Unfortunately, few data are available in literature on the expectancy survival in MPE caused by lymphoma. Love and colleague (8) in 2003 reported the median survival of patients with MPE caused by different primary cancer who underwent thoracoscopic talc pleurodesis. Out of 66 patients, 4 were affected by NHL and their median survival time was 240 days (approximately 8 months). Martínez-Moragón in 1998 reported a median survival of 10 months after chemical pleurodesis through a chest tube in 10 patients out of 120 patients with different primary cancer (26) while Barbetakis in 2010 reported an average survival of 10.2 months in those affected by lymphoma (7).
MPE represent the end-stage of nearly the totality of cancers. With the exception of very selected cases, any treatment has the exclusively role of relieving symptoms and improving as much as possible the quality of life. In this scenario, to date, videothoracoscopic pleurodesis, especially by using 4 to 6 g of sterile talc, represents a safe and effective method to achieve these goals. In literature, VATS pleurodesis is associated with the highest successful rate in controlling the effusion and improving the quality of life; moreover, in many cases it allows an overall survival extension with minimal side effects.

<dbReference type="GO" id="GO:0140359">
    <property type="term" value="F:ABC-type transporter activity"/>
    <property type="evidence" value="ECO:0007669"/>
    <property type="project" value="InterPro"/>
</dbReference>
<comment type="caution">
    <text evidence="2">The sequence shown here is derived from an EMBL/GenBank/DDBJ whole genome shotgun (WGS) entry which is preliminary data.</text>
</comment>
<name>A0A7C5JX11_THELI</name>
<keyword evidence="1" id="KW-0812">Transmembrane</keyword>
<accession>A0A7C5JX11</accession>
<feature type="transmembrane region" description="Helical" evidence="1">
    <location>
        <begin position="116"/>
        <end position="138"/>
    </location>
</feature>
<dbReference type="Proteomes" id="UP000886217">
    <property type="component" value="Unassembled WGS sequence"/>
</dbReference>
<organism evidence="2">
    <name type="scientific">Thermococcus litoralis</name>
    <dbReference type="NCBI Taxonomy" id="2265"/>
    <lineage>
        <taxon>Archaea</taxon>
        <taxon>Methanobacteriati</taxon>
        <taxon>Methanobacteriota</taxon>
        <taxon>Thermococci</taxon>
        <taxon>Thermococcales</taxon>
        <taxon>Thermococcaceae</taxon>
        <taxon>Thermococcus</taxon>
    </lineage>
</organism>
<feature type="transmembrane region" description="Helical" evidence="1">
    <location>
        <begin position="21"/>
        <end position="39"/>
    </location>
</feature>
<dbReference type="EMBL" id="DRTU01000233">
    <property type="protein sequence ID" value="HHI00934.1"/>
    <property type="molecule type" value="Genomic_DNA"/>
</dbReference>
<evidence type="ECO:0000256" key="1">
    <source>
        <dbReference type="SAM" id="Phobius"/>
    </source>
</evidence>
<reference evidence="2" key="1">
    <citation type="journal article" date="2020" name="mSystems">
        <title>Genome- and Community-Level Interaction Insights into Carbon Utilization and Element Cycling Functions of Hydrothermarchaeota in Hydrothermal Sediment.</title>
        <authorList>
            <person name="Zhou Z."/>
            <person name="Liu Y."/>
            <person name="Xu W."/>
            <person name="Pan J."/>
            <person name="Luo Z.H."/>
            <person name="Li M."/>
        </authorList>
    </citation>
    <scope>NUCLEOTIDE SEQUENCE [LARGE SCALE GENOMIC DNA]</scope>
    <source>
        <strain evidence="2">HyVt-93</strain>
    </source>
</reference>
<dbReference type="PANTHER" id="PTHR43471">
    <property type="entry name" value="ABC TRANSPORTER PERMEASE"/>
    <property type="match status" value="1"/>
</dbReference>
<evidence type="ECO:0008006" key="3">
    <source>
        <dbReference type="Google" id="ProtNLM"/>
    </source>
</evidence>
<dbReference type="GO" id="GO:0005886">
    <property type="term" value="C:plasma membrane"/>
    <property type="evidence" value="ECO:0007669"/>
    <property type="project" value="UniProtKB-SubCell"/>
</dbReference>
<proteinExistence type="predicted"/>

Provenance and Peer Review: This article was commissioned by the Guest Editors (Duilio Divisi, Roberto Crisci) for the series “Malignant Pleural Effusion” published in Journal of Xiangya Medicine. The article has undergone external peer reivew.
Conflicts of Interest: All authors have completed the ICMJE uniform disclosure form (available at http://dx.doi.org/10.21037/jxym-20-54). The series “Malignant Pleural Effusion” was commissioned by the editorial office without any funding or sponsorship. The authors have no other conflicts of interest to declare.
Ethical Statement: The authors are accountable for all aspects of the work in ensuring that questions related to the accuracy or integrity of any part of the work are appropriately investigated and resolved.
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Cite this article as: Sicolo E, Aprile V, Bacchin D, Korasidis S, Ambrogi MC, Lucchi M. Expectancy survival of malignant pleural effusion patients treated with thoracoscopic pleurodesis related to histology. J Xiangya Med 2020;5:22.